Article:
Russian spy: Source of nerve agent 'not identified'

Oleg Deripaska attends an agreement signing ceremony with the Krasnoyarsk region's government in Moscow Russia

Russian spy: Source of nerve agent 'not identified'

'You expel diplomats, we expel diplomats, you further expel, what's the next step?

The defence research facility, which identified the substance in Salisbury as Novichok, said it was likely to have been deployed by a "state actor".

Testing had shown that it was military grade nerve agent but it could not be shown to have come from Russian Federation, said Gary Aitkenhead, the chief executive of the Defence Science and Technology Laboratory at Porton Down.

Gary Aitkenhead, chief executive at Porton Down, the UK Ministry of Defence's science lab, told Sky News on Tuesday that investigators have identified the poison to be military-grade Novichok, which was designed in Russian Federation during the Cold War, but "have not verified the precise source" of it.

The admission is likely to be seized on by Russian Federation which has suggested that the nerve agent could have come from other nations, or from Porton Down, which is eight miles from Salisbury, the scene of the attack. Russia's European Union ambassador Vladimir Chizhov noted in an interview with the BBC last month that the British research lab is only eight miles (11 km) from Salisbury, insinuating that may have been the source.

Both Skripal and his daughter were hospitalized for weeks with serious damage from the attack, but Yulia is "improving rapidly", a statement from the Salisbury District Hospital last week said.

The British authorities are preparing to grant her a visa so that she can become the first family member to meet Yulia, and also see her uncle Sergei, who remains in a coma.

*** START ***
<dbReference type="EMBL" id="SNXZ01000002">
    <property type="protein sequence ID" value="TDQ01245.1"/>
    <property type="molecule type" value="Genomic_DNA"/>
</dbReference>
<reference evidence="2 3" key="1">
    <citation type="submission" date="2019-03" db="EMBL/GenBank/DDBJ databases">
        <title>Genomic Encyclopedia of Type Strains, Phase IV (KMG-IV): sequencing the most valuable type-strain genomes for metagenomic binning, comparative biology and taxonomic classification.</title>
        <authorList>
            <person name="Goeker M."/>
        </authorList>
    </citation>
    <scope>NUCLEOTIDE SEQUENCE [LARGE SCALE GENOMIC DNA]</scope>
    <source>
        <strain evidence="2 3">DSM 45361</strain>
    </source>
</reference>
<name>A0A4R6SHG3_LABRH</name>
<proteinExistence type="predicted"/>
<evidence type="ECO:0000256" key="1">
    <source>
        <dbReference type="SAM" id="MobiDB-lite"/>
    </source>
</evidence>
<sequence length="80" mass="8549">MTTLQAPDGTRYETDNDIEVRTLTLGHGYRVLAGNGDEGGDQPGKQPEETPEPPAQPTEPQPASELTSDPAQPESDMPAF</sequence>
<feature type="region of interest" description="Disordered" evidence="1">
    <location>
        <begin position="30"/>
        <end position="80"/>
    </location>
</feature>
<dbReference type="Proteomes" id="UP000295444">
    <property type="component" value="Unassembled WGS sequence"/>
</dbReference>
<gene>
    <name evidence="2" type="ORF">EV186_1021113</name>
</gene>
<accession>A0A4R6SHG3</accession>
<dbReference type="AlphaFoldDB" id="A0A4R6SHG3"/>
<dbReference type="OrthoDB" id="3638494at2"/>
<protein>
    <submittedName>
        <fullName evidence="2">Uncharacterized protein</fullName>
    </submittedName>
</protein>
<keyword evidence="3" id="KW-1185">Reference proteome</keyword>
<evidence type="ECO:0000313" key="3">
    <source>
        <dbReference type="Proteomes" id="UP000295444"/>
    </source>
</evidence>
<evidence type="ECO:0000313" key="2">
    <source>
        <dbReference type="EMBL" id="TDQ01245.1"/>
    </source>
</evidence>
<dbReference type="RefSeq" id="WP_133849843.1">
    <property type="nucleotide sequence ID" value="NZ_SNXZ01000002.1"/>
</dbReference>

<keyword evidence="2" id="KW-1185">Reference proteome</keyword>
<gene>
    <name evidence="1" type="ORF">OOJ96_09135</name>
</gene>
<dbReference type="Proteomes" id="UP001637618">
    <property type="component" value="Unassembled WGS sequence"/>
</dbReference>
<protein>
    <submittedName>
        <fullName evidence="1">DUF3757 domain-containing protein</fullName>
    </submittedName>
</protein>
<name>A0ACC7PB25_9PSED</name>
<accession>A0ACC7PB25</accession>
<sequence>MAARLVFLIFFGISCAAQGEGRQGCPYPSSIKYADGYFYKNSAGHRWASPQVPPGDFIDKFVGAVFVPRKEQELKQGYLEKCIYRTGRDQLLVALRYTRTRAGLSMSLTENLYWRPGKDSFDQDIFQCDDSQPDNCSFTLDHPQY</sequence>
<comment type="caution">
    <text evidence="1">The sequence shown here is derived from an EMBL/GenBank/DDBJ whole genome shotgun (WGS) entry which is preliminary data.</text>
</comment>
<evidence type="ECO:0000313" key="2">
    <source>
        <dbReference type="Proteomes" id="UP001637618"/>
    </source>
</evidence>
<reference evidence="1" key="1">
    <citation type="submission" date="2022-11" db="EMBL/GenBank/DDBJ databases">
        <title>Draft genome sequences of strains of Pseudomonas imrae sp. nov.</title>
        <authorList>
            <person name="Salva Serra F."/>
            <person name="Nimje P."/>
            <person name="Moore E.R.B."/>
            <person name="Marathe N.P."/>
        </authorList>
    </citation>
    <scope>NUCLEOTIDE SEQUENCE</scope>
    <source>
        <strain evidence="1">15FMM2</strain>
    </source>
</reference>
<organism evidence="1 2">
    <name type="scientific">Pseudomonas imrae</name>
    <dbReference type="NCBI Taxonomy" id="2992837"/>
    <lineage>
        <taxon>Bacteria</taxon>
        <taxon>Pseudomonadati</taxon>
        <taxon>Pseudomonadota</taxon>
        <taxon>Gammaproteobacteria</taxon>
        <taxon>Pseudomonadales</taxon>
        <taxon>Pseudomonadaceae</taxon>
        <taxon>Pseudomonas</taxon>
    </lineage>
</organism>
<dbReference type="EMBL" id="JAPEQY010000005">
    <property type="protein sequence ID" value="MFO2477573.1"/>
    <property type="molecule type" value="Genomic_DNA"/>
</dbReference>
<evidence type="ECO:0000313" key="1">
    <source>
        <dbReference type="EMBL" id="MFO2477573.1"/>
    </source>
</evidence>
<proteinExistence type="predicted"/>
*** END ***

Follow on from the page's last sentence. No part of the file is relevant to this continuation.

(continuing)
In a letter, Russia's ambassador to the OPCW, Alexander Shulgin, asked for the meeting to discuss Britain's allegations "in a confidential sitting". The United Kingdom was requested to reduce the number of its diplomatic staff in Russia so that it would match the number of Russian diplomats in Great Britain.

OPCW experts have taken samples from Salisbury to try to verify the nerve agent used and its origin.

In comments reported by Russian news agencies, Mr Grushko said the attempted murders could have been "arranged by Britain" because "they need a major enemy".

A former Russian general has warned world is on the brink of "the last war in the history of mankind" over the poisoning of a spy.

Speaking on the Today programme, Mr Buzhinsky warned how the reaction from Russian Federation over the expelled diplomats could lead to the "last war in the history of mankind", ramping up World War 3 fears.

Former Lieutenant-General Evgeny Buzhinskiy.

"You say Russian Federation should change its behaviour, it's not the kind of talk or compromise we need. Actually but you are cornering Russian Federation, and to corner bring Russian Federation is a very bad thing".

London's reluctance to share information on the poisoning of former double agent Sergei Skripal has led Moscow to strongly suspect that it was the actual perpetrator of the crime, the Russian ambassador to Britain said.

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